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Transcript of Reiki
Sharla Hamel, Kari Allen, Ashley Parrish, Sheila Blanchard, Fiona Villamar
- Health promotion
- Illness prevention
- Restoration of balance
- Adjunctive therapy
- Redefining future healthcare
- Promoting further inquiry
Just for today I will give thanks for many blessings.
Just for today I will not worry
Just for today I will not be angry
Just for today I will do my work honestly
Just for today I will be kind to my neighbor and
every living thing
(Arnold & Nevius, 1982)
Integration to Healthcare
Determinants of Health
- Roots in chinese medicine and Christian healing (Nield-Anderson & Aneling, 2000, p.21)
- Originated 3000 years ago
- Rediscovered in Japan in early 1900s
- Passed on by oral tradition
- Spread to western world in the late 1930s
(Bourne, 2009, p.11-12)
- Personal assumptions and skepticism
"Reiki is a Japanese holistic, light-touch, energy-based modality. Working as a support mechanism to the body, Reiki re-establishes a normal energy flow of ki (life force energy) throughout the system, which in turn can enhance and accelerate the body's innate healing ability."
Canadian Reiki Association (2010)
-Pain and HIV (Miles & True, 2003, p. 65)
-Reiki and chronic illness (Dressen & Singg, 1998, p.75).
-Pain management and improved mobility (Gillespie, Gillespie, & Stevens, 2007 p. 999)
-Pain and Cancer (Olson, Hanson, & Michaud, 2003; Marcus, Blazek-O'neil, & Kopar, 2012; Birokko et al., 2012).
- Emotional, and psychological pain
(Nield-Anderson & Ameling, 2000, p.26)
-When in a state of health, life energy flows freely through the person in a balanced, harmonious, symmetrical pattern; when in a state of illness there is imbalance, blockage, or stagnation of energy flow.
- Life energy follows the intent to heal; healers can facilitate energy flow for restoration of harmony and order.
- The client and the healer are interconnected and connected to the universal energy field.
(Energetic Healing Assumption, 2010)
- Reduced anxiety and associated systems
- Impact on pulse rate and blood pressure
(Tom, 2011, pp.212-213)
- Improved concentration and coping (Bowden, Goddard, & Gruzelier, 2011, pp.4-7)
- Personal Health Practices and Coping Skills
- Socioeconomic Status
Application to Nursing
- Valuable nursing intervention
- Cost effective
- Non invasive
(Tom, 2011, p.216)
- Capacity building (Kundu et al., 2013, p.52)
- A self care tool (Natale, 2010, pp.172-174)
The Healing Process
- Client is fully clothed
- Lying flat or sitting
- Reiki practitioner channels energy
- Energy is Transferred from practitioners palms to client
- Hands are either on client or just above
- Healing starts at the head and moves down to feet
- Constantly removes negative energy and replaces it with positive energy
(Bourne, 2009, p.9)
The Client Experience...
- Sense of well being
- increased perception of sounds and colors
- reduced pain
Physical Health Benefits
- Reiki accelerates healing processes
- Relaxes muscles
- Increases rate of digestion
- Stabilizes blood pressure
- Decreases tachycardia
- Enhances the immune system
(Rowland, 1998, p.2)
(Nield-Anderson & Ameling, 2000, p.26)
Summary & Conclusion
Rei= universal Ki=life force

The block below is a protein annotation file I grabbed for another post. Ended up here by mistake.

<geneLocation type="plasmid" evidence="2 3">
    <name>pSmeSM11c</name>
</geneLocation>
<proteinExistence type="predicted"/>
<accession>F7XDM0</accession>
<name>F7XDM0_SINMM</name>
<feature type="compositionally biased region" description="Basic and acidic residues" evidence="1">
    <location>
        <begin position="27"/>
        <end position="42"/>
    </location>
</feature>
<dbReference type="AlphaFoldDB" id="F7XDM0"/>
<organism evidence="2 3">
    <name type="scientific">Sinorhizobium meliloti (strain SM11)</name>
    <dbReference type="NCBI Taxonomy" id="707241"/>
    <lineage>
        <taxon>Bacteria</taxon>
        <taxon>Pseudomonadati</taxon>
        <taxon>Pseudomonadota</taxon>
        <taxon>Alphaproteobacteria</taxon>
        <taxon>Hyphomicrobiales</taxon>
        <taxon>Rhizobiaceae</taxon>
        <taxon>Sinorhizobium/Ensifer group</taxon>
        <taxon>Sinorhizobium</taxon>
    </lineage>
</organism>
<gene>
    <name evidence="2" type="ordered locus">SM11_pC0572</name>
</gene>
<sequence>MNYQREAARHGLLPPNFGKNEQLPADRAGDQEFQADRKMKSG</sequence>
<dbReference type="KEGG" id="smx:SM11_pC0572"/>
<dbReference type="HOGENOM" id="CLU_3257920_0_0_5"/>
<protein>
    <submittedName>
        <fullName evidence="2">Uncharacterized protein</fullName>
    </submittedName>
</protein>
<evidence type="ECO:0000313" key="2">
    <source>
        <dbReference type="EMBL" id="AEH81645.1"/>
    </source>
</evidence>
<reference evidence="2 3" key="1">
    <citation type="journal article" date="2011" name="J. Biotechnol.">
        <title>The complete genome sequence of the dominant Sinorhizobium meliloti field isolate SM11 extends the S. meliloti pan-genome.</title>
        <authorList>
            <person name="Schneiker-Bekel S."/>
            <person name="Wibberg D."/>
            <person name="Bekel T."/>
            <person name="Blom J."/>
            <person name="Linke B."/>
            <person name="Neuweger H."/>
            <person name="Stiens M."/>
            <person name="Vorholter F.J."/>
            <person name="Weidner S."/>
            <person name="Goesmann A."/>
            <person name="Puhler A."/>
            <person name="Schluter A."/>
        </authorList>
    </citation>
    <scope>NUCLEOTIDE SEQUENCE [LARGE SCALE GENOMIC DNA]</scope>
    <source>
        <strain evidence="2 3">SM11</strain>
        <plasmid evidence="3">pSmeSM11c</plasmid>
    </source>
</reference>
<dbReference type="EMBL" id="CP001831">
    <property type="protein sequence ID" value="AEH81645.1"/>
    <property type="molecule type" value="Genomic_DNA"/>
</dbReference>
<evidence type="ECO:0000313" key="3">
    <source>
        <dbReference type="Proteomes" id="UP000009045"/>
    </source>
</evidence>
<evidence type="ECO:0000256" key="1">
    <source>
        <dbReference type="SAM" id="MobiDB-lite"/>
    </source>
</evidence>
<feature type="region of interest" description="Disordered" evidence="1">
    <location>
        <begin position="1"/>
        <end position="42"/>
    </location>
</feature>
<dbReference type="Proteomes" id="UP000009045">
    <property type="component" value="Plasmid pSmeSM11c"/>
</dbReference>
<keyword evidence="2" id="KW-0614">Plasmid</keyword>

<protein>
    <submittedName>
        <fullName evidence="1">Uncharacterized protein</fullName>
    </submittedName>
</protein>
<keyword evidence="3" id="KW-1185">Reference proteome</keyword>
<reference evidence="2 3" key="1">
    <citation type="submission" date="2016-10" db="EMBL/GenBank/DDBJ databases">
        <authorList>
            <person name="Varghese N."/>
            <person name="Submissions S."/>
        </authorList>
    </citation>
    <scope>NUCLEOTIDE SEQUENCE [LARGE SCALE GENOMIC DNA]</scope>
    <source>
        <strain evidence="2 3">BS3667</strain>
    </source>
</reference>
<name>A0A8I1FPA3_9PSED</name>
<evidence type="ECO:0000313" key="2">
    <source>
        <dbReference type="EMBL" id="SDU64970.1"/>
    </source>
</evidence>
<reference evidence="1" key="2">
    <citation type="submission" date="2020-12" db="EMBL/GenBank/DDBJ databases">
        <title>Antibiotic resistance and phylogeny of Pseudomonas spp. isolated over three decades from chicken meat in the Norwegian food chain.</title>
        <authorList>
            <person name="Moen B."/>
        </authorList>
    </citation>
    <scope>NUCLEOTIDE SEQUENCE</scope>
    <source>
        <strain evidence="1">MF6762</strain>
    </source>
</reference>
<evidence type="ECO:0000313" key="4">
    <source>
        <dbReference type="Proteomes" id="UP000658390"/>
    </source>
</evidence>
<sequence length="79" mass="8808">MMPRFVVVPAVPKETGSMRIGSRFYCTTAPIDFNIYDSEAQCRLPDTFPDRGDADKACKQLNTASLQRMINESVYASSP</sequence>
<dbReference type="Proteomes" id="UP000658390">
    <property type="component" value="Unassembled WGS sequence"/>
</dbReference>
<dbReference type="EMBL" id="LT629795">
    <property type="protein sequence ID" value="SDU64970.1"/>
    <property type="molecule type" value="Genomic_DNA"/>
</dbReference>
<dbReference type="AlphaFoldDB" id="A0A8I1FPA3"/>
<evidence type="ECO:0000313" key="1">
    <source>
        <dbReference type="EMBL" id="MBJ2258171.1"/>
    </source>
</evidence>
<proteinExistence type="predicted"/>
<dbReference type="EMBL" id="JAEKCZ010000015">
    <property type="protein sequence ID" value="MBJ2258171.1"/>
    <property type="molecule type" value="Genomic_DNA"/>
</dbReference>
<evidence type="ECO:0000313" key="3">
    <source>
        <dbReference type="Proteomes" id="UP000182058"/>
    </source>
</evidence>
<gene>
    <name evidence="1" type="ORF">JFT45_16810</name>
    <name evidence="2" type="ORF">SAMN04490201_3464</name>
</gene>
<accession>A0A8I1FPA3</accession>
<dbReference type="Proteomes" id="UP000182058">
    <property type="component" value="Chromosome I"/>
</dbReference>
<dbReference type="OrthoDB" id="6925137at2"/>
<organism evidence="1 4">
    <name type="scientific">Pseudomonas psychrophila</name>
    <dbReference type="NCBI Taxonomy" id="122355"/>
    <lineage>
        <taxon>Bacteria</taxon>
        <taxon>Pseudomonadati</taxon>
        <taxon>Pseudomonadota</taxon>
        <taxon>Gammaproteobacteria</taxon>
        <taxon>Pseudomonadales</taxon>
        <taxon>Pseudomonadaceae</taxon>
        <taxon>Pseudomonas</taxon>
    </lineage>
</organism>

Arnold, D.L.. & Nevius, S. (1982). The Reiki Handbook. Harrisburg, PA: PSI Press.
Canadian Reiki Association. (2010). What is the usui system of natural healing?. Retrieved from
Bourne, L. (2009). The art of reiki and its uses in general practice. Practice Nursing, 20(1), 11-
Nield-Anderson, L., & Ameling, A. (2000). The empowering nature of Reiki as a
therapy. Holistic Nursing Practice, 14(3), 21-29
Toms, R. (2011). Reiki therapy: a nursing intervention for critical care. Critical Care Nursing Quarterly, 34(3), 213-217.
Miles, P., & True, G. (2003). Reiki-review of a biofield therapy history, theory, practice, and
research. Alternative Therapies In Health & Medicine, 9(2), 62-72
Mount Royal University (2010) Energetic healing assumptions. Retrieved from Mount Royal
University HLTH 4462 Blackboard website; Natale, G. (2010). Reconnecting to Nursing
Dressen, L.J., & Singg, S. (1998). Effects if reiki on pain and selected affective an personality
variables of chronically ill patients. Subtle Energies and Energy Medicine, 9(1), 51-82.
Gillespie, E., Gillespie, B., & Stevens, M. (2007). Painful diabetic neuropathy: Impact of an
alternative approach. Diabetes Care, 30(4), 999-1001
Olson, K., Hanson, J., & Michaud, M. (2003). A phase II trial of reiki for the management of
pain in advanced cancer patients. Journal Of Pain & Symptom Management, 26(5), 990-997.
Rowland, A. (1998). Traditional Reiki for our times: Practical methods for personal and
planetary healing. Retrieved fromhttp://books.google.ca/books?id= 7IsQ0SqFlT gC&printsec=frontcover&source=gbs_ge_summary_r&cad=0#v=onepage&q&f=false
Kundu, A., Dolan-Oves, R., Dimmers, M. A., Towle, C. B., & Doorenbos, A. Z. (2013). Reiki
training for caregivers of hospitalized pediatric patients: A pilot program. Complementary Therapies in Clinical Practice, 19(1), 50-54. doi:10.1016/j.ctcp.2012.08.001
Training and Education
Level 1: Takes about 1-4 days : focus on self healing, learning the principles, and theory
Level 2: Learning the Japanese healing symbols
Level 3: Mediation techniques, healing Attunement
Level 3/ Master or teacher: Attuning others and teaching Reiki to others
Canadian Reiki Association (2010,